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The monthly magazine providing news analysis and professional research for the discerning private investor/landlord

Landlord Legal Issues October 2017

Landlord & tenant lawyer, Tessa Shepperson of www.landlordlaw.co.uk answers your questions

Q. I rent out a flat to tenants under an assured shorthold tenancy. I wrote to them two months ago telling them that the rent would be going up the following month but they are still paying the old rent. What can I do?

A. It sounds as if the rent increase may be invalid, in which case you can’t do anything. Once a tenancy has started you cannot just increase the rent at will.  You need to increase via one of the following procedures:

  • Getting the tenant to sign a new tenancy agreement with the new rent (this is the most common way rent is increased)
  • If the tenancy fixed term has not ended yet – by following the procedure set out in a valid ‘rent review clause’ in your tenancy agreement (if there is no rent review clause then you will not be able to increase the rent during the fixed term)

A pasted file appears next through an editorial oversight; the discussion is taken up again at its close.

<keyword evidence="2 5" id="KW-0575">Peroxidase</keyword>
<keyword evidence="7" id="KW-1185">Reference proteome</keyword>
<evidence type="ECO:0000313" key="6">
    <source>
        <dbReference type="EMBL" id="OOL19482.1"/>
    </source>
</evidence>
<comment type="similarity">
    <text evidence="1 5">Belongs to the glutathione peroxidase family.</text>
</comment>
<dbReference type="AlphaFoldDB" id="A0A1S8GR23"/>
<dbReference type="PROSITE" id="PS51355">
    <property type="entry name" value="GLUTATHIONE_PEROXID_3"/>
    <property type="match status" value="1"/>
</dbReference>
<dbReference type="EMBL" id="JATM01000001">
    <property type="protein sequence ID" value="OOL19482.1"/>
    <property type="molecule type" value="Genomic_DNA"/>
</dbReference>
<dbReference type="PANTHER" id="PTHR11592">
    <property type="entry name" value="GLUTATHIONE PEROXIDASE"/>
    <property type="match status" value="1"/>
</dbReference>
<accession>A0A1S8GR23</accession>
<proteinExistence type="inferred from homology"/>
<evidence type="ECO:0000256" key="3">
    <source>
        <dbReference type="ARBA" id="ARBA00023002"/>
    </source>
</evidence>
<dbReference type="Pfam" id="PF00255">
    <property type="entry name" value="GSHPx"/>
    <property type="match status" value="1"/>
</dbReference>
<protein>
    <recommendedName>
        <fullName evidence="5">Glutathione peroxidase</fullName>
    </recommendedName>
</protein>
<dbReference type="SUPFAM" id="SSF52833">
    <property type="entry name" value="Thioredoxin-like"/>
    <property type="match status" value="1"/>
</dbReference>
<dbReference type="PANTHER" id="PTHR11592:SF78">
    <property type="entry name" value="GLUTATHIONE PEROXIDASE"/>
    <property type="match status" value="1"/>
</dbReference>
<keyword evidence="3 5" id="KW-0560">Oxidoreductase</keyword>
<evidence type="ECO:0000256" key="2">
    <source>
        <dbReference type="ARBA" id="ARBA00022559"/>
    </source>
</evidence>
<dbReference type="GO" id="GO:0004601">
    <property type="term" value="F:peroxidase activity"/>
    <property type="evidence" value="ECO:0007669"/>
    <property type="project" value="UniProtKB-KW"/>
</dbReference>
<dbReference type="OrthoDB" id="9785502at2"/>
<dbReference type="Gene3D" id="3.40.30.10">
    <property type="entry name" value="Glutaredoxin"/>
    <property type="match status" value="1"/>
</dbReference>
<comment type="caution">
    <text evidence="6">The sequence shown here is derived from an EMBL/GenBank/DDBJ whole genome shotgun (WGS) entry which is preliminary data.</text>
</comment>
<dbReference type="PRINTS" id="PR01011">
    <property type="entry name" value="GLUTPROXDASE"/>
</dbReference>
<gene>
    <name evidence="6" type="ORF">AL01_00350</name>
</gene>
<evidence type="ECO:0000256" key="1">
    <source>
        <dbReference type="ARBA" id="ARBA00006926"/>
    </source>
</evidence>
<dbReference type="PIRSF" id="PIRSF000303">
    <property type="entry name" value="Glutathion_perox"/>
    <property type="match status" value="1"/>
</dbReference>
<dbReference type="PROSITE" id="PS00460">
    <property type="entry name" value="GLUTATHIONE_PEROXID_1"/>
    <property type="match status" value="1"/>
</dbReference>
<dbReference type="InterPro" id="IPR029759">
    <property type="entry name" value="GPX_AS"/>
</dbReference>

• If the tenancy is a periodic one, by serving the prescribed Form for increasing rent under section 13 of the Housing Act 1988. This procedure can be used once every 12 years. Tenants have the right to refer the rent to the First Tier Tribunal if they consider the increase is for more than a market rent.
  • By agreement with the tenant – for example by getting them to sign a letter confirming that they agree to the rent increase. However, it is better if possible to use one of the other procedures.


Q. My tenant’s tenancy is up for renewal but they are refusing to agree to the new rent saying that they can’t afford it. What can I do if they don’t sign the new tenancy agreement?  

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